15th May 2012, Colombo, Sri Lanka – A publication documenting the lives of the Veddahs of Sri Lanka was launched recently during the 5th Dilmah Global Partner Conference held from 7 – 9 May in Colombo. The first copy of the publication was presented to Professor Ron Sanchez, Senior Professor of Management at the Copenhagen Business School by Dilhan C. Fernando, Director Marketing and son of Dilmah Founder Merrill J. Fernando. Professor Sanchez was one of the distinguished speakers at the event which saw the gathering of over 200 members of Dilmah’s Global family from across the world.
The Veddahs are identified as the original inhabitants of Sri Lanka with a history spanning many thousand years. Their lives are intertwined with nature and forever dependent on the forests and the beasts that live within. However in the recent past, changing times and development have influenced and affected the continuation of the traditional lives that the Veddahs lead, sometimes forcing members of the younger generation to choose between their old ways or to embrace modernity. Dilmah Conservation embarked on a campaign to support the upliftment of indigenous communities in Sri Lanka through its Culture & Indigenous Communities Programme.
The publication, Indigenous Communities in Sri Lanka: The Veddahs chronicles in detail the lives of the coastal Veddahs of the country. For years given very little recognition, the coastal Veddahs had integrated overtime with the mainstream communities in the East and were leading obscure lives with little recognition of their true identities. “The publication and the studies are thus very timely” says Professor Sarath W. Kotagama, former Director of Wildlife Conservation and presently the Professor of Environmental Science, Bird Ecology and Behaviour, Conservation Biology and Ecotourism at the University of Colombo in his Foreword to the publication.
Dilmah Founder Merrill J. Fernando says in his introduction that this was an “attempt to ease the dislocation that many of these communities suffer as a result of the irrelevance of their skills in the 21st Century. In seeking to do so, we have made every effort to understand and respect the cultural, social and historic context of each of the communities that Dilmah Conservation has engaged with, in order to nurture the identity of each as we assist them in redefining their role in society”.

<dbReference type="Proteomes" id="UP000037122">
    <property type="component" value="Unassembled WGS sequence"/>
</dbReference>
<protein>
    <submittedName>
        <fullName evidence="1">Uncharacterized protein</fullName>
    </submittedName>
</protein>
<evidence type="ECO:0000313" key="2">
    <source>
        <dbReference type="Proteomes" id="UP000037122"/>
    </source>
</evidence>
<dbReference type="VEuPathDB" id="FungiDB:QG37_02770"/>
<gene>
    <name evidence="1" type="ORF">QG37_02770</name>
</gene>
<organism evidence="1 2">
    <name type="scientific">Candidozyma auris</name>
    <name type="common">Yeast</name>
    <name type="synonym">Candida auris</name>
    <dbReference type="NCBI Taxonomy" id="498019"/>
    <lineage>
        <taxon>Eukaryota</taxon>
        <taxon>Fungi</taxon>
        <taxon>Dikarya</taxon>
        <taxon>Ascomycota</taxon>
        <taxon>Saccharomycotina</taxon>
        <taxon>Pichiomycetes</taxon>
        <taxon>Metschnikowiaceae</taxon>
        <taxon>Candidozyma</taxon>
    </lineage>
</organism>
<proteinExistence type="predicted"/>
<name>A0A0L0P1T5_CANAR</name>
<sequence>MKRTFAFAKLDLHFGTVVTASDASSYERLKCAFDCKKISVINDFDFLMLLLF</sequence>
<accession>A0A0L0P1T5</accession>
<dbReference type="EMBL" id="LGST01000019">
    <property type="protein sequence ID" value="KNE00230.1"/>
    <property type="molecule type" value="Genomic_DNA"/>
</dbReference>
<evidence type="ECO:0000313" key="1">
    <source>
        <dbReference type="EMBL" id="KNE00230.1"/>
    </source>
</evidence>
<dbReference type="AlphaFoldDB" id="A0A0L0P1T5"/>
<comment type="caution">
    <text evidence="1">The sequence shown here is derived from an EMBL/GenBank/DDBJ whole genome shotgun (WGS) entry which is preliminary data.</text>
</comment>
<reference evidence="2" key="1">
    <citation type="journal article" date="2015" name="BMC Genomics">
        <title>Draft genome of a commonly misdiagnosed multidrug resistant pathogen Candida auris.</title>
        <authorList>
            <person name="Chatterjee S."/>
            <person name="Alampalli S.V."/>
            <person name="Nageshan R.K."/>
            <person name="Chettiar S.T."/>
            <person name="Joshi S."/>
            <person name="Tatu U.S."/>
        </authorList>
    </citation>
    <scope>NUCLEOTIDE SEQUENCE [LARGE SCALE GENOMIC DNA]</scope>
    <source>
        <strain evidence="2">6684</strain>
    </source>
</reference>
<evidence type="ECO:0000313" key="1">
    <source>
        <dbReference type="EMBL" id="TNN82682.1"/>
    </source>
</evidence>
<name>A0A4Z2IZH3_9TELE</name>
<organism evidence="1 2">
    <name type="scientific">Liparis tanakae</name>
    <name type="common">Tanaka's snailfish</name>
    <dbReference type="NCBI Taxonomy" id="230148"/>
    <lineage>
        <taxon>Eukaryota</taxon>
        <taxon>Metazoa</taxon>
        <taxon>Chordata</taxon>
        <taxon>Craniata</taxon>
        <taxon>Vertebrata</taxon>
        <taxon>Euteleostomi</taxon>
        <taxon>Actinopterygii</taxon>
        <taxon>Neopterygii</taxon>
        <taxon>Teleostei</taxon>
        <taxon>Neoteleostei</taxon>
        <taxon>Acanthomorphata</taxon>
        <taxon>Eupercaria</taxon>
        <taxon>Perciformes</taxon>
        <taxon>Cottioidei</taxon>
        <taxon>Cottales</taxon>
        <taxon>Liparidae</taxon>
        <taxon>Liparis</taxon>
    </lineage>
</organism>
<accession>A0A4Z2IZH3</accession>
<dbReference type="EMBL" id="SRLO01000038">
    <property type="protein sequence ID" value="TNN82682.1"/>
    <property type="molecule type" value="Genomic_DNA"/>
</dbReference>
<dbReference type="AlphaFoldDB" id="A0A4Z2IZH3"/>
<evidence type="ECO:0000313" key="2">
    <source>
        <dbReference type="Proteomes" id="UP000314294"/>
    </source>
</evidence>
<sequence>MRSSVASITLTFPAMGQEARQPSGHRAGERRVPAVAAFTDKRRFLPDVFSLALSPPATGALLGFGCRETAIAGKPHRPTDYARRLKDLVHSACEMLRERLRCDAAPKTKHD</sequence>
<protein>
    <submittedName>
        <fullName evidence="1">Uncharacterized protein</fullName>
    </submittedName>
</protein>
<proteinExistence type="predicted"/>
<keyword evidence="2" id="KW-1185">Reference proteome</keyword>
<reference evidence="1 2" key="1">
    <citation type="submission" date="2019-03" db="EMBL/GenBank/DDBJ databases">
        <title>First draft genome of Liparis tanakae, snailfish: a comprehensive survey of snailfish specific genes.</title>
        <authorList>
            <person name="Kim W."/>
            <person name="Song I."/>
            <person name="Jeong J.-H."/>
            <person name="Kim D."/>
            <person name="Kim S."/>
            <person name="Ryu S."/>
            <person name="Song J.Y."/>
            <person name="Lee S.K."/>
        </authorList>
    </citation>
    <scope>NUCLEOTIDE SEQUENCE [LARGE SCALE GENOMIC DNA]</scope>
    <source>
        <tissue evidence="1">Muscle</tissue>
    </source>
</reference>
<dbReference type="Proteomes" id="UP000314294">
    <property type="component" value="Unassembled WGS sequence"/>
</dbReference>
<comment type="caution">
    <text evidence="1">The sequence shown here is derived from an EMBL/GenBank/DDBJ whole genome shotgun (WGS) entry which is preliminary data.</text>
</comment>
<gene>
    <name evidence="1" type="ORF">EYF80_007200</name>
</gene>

It is on this premise that Dilmah Conservation began its work with the coastal Veddah community, to preserve their unique identity and their ways of life. As a result, a wealth of information has been unearthed and documented for future reference regarding the coastal Veddahs. Subsequently Dilmah Conservation was also able to support the coastal Veddah community host the first ever Varigasabha or community meeting to be held in the Eastern Province in 2011.
Dilmah, the producer of Single Origin Pure Ceylon Tea has its outreach in nearly 100 countries across the globe. The Global Partner Conference is held to coincide with Dilmah Founder Merrill J. Fernando’s birthday, and includes events across Sri Lanka where Dilmah is spread. This includes a number of plantations, where Dilmah’s tea is grown, the factories and surrounding areas and several locations across the country where the Merrill J. Fernando Charitable Foundation and Dilmah Conservation has its outreach. It was an event which celebrated the efforts of the Founder and Family to maintain the purity of Ceylon tea and was titled Goodness Tastes Great.
Dilmah Conservation was initiated in 2007 by the Dilmah Group to incorporate environmental conservation efforts into the MJF Charitable Foundation, which focuses on social justice. Dilmah Conservation works towards the sustainable use of the environment in partnership with other organisations including the International Union for Conservation of Nature – IUCN. The pledge made by Dilmah founder Merrill J. Fernando to make business a matter of human service is deeply ingrained in the work carried out by Dilmah Conservation.